9. Why does CICO Work? • Program can be applied in all school locations • Classroom, playground, cafeteria (anywhere there is a supervisor) • Elevated reward for appropriate behavior • Adult and peer attention delivered each target period • Adult attention (and tangible) delivered at end of day • Linking behavior support and academic support • For academic-based, escape-maintained problem behavior incorporate academic support • Linking school and home support • Provide format for positive student/parent contact • Program is organized to morph into a self-management system • Increased options for making choices • Increased ability to self-monitor performance/progress

  10. Organization and Structure • Coordinator • Chair CICO meetings, faculty contact, improvement • Specialist • Check-in, check-out, meeting, data entry, graphs • Together (Coordinator + Specialist) = 10 hours/wk • Meeting 45 min per week • Coordinator, Specialist, Sped faculty, Related Services • All staff commitment and training • Simple data collection and reporting system.

  11. Identification and Referral • Multiple office referrals • ID at-risk students at beginning of school year based on previous years data • ID students based on cumulative ODR in school year • Referral • by teacher • Teacher Request for Assistance • by parent • Time to action: • 30 min to 7 days (goal is < 72 hours)

  12. Contract/Agreement • Agreement to succeed • Student: Student chooses to participate • Parent • CICO coordinator • Teachers • Contract may be written or verbal • Better if written

  13. Morning Check-in Parent Feedback Regular Teacher Feedback Bi-weekly SST Meeting to Assess Student Progress Afternoon Check-out Revise Program Student Recommended for CICO BASIC CYCLE Check In Check Out (CICO) CICO is Implemented Teach/Role Play Skills CICO Coordinator Summarizes Data For Decision Making Exit Program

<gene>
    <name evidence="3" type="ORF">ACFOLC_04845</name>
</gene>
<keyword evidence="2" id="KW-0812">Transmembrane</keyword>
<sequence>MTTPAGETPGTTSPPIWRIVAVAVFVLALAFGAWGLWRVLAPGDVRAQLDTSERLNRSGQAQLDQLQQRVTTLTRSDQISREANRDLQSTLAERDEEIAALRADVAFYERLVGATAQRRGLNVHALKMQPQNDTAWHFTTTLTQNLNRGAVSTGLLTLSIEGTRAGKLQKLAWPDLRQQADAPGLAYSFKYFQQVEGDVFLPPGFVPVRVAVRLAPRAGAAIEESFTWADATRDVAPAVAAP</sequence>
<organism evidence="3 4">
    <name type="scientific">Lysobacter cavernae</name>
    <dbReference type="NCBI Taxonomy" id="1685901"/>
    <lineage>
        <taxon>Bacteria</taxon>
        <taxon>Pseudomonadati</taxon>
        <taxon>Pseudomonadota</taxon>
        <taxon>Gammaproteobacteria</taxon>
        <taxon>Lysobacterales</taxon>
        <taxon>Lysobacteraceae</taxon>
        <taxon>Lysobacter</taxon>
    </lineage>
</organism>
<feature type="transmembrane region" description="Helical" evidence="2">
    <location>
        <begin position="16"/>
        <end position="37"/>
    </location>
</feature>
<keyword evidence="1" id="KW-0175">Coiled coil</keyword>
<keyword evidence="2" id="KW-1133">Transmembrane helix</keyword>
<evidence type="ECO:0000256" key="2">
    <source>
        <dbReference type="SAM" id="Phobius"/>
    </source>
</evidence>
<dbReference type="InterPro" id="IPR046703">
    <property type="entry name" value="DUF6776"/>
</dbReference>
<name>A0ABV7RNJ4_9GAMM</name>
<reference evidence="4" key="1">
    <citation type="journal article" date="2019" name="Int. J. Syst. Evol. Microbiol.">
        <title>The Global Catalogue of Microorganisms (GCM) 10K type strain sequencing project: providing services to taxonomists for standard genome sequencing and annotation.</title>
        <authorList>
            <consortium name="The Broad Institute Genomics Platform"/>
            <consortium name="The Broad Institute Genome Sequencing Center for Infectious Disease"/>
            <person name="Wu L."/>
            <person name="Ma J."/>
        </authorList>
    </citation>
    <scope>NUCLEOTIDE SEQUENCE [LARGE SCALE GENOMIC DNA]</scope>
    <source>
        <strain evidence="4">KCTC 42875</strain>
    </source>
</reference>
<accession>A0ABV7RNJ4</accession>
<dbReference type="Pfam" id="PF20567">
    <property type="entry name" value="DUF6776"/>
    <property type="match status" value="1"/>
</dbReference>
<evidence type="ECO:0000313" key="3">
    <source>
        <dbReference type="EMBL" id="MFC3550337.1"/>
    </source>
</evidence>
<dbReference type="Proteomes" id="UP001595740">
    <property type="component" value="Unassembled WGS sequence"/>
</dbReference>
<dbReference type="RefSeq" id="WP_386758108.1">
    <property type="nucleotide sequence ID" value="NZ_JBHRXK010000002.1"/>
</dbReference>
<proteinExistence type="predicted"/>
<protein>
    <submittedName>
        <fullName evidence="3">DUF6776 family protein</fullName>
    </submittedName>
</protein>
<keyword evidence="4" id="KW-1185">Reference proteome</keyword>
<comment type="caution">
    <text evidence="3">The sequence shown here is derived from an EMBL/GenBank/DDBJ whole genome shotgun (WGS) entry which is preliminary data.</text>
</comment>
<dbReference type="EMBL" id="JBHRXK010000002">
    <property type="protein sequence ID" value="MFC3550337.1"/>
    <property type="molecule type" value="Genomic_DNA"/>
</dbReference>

14. Example Middle School Point Card

  15. SWIS-CICO ReportDaily Points Graph

  16. Average Points x Period

  17. Single Period Report3rd Period

  18. SWIS-CICO Report What NOW? CICO

  19. Questions about Tier 2 InterventionsSystems Considerations • What constitutes a Tier 2 Intervention? • An intervention that: • Serves multiple students at one time • More efficient use of resources that 1 student at a time • Students can get started with almost immediately upon referral • Requires almost no legwork from referring staff to begin implementation of the intervention with a student • All school staff know about, understand their roll with, and know the referral process for • SYSTEMS NOTE: Resources Required: • If program is not self-sufficient… and requires significant organization by referring staff… it’s not a targeted intervention

  20. CICO Limitations • Most effective for students who respond well to adult attention • It doesn’t work for everyone  Strengths • Format provides an Excellent foundation for critical elements of Targeted Interventions • Data system, card for prompting, communication w/ family • Potential for modification to meet needs across students w/ variety of needs

  21. Next Steps • Is the CICO (Check and Connect) system appropriate for you? • Are there more than 10 students with chronic patterns of problem behavior? • Is a school-wide system in place • Is there faculty commitment to work with tougher kids? • Are in-school resources available to implement? • Are district resources available to support start-up?

  22. Who should attend Mar 31- Apr 1 • Should be there: • Administrator • CICO Coordinator (who is ID’d to play role in your school) • Behavior Specialist (person with behavioral expertise) • Additional option • Teacher or CICO Specialist (if different from

  23. Next Steps • Identify CICO Team to Build CICO System & Materials • Administrator • CICO Coordinator • Check In/Out staff member(s) • Behavior Specialist (e.g. SPED/SPSY) • Teacher • CICO Team will attend trainings Mar. 31st & Apr. 1st • SW-PBIS (& CICO sub-team) will present CICO system to staff to pilot spring implementation in March